alexa Loss-of-function mutations in the EGF-CFC gene CFC1 are associated with human left-right laterality defects.
Medicine

Medicine

Journal of Medical Diagnostic Methods

Author(s): Bamford RN, Roessler E, Burdine RD, Saplakolu U, dela Cruz J,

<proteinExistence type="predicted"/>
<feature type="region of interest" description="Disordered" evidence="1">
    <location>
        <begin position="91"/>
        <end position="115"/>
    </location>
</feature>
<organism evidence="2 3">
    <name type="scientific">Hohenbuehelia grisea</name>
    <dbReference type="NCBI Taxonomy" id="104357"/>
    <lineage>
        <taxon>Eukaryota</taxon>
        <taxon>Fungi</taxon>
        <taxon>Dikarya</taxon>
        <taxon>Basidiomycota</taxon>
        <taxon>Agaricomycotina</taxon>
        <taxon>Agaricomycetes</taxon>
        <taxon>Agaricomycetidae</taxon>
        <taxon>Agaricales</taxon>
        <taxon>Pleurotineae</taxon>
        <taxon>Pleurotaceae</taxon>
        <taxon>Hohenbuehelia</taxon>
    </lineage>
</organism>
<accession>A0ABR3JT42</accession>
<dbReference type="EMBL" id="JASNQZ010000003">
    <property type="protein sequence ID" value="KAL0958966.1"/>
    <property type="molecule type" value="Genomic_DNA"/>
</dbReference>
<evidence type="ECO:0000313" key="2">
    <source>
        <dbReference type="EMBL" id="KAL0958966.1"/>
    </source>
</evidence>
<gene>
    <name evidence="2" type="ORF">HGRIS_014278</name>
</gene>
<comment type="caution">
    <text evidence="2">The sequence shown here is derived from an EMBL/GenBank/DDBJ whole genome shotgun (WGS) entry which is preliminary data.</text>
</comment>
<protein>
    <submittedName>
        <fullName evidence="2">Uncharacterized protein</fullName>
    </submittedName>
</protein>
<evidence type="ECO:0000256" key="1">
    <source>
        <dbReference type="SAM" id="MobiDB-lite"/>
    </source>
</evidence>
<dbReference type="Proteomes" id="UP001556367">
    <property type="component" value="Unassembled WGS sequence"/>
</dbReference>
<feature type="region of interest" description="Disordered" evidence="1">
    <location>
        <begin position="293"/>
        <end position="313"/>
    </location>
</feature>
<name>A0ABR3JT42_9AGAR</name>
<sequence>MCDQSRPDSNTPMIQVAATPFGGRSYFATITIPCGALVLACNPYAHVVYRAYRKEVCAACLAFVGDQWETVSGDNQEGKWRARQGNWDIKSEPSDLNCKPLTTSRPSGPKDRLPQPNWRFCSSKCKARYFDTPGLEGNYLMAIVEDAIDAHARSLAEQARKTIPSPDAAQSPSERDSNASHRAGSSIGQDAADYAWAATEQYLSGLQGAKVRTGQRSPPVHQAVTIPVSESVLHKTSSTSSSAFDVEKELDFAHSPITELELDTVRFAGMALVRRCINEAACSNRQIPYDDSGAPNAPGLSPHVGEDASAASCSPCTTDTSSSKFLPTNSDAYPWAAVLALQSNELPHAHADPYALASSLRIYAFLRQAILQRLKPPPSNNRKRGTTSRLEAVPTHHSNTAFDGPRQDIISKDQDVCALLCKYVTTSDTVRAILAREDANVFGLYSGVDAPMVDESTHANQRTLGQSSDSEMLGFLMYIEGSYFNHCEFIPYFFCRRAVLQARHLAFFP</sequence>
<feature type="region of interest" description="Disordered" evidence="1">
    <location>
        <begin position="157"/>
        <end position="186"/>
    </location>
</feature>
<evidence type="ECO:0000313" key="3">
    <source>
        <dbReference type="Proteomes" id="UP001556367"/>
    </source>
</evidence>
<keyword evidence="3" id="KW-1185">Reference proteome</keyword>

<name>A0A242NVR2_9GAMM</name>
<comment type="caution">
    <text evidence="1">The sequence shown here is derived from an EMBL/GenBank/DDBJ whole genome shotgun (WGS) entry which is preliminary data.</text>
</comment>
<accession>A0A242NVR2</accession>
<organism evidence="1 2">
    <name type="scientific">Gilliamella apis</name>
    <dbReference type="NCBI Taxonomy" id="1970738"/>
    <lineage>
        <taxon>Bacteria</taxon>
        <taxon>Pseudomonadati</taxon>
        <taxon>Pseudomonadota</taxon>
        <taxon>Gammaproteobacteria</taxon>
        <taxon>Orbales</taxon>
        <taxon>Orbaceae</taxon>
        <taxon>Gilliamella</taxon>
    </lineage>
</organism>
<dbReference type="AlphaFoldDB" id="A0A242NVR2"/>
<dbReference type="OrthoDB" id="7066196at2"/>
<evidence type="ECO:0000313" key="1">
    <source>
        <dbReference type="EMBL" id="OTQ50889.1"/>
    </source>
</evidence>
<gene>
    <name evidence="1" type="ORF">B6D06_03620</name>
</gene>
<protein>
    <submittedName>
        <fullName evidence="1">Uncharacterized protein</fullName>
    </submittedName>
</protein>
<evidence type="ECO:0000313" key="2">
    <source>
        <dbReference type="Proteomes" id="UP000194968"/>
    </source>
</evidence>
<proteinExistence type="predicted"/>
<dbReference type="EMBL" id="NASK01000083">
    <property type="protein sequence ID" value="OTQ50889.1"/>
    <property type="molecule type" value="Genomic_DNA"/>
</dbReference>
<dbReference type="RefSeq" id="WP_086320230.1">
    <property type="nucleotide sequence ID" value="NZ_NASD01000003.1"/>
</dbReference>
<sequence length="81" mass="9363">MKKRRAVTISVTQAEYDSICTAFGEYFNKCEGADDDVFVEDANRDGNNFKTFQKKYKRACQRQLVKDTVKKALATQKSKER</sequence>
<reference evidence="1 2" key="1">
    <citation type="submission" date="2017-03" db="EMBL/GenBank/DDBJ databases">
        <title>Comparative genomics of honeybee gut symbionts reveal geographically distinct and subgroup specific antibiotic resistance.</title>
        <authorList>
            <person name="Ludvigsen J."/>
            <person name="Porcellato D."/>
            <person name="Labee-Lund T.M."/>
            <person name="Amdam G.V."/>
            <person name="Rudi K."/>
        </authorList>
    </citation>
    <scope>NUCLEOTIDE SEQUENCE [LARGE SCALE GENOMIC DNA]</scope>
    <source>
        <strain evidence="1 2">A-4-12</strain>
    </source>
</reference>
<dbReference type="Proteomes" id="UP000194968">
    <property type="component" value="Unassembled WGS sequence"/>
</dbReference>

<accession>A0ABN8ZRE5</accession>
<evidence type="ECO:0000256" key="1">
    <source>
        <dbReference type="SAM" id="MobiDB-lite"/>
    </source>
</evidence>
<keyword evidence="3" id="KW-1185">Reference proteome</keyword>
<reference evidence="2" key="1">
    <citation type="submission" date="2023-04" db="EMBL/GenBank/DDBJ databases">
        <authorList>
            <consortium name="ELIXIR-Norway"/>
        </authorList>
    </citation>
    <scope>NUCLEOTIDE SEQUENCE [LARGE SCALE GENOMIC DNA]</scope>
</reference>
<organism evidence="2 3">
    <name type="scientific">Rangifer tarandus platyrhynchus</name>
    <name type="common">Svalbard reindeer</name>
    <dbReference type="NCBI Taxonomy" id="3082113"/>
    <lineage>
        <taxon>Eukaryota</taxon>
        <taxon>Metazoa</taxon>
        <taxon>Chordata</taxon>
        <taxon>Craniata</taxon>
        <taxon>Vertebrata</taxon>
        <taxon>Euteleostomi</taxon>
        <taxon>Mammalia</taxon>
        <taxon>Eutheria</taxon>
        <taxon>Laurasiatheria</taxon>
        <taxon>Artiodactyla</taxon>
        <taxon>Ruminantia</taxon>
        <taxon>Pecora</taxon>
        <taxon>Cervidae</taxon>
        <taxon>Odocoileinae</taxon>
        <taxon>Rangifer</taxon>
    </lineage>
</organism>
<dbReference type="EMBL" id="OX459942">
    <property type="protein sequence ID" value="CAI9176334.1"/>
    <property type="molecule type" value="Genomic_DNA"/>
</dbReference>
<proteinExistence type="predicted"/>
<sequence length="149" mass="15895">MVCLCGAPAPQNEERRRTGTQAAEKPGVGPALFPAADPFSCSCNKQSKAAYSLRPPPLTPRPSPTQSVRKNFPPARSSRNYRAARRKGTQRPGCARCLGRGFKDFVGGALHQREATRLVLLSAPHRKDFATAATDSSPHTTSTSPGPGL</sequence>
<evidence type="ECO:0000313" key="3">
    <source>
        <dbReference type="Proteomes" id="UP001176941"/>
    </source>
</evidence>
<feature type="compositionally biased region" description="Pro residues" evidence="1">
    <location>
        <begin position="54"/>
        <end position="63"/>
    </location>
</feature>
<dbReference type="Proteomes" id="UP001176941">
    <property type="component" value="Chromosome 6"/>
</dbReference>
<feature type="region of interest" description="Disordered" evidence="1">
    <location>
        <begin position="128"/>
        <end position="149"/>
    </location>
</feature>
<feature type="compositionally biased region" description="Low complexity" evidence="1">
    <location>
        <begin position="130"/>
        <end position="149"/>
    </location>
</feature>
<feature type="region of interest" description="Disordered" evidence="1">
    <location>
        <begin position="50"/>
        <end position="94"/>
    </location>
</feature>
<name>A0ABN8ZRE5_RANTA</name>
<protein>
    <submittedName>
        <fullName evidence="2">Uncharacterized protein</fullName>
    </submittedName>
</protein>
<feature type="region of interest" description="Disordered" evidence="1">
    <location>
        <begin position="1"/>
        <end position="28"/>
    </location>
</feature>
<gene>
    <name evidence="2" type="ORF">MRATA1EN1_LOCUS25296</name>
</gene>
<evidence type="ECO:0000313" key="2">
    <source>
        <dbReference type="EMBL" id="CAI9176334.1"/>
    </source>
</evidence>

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Abstract All vertebrates display a characteristic asymmetry of internal organs with the cardiac apex, stomach and spleen towards the left, and the liver and gall bladder on the right. Left-right (L-R) axis abnormalities or laterality defects are common in humans (1 in 8,500 live births). Several genes (such as Nodal, Ebaf and Pitx2) have been implicated in L-R organ positioning in model organisms. In humans, relatively few genes have been associated with a small percentage of human situs defects. These include ZIC3 (ref. 5), LEFTB (formerly LEFTY2; ref. 6) and ACVR2B (encoding activin receptor IIB; ref. 7). The EGF-CFC genes, mouse Cfc1 (encoding the Cryptic protein; ref. 9) and zebrafish one-eyed pinhead (oep; refs 10, 11) are essential for the establishment of the L-R axis. EGF-CFC proteins act as co-factors for Nodal-related signals, which have also been implicated in L-R axis development. Here we identify loss-of-function mutations in human CFC1 (encoding the CRYPTIC protein) in patients with heterotaxic phenotypes (randomized organ positioning). The mutant proteins have aberrant cellular localization in transfected cells and are functionally defective in a zebrafish oep-mutant rescue assay. Our findings indicate that the essential role of EGF-CFC genes and Nodal signalling in left-right axis formation is conserved from fish to humans. Moreover, our results support a role for environmental and/or genetic modifiers in determining the ultimate phenotype in humans. This article was published in Nat Genet and referenced in Journal of Medical Diagnostic Methods

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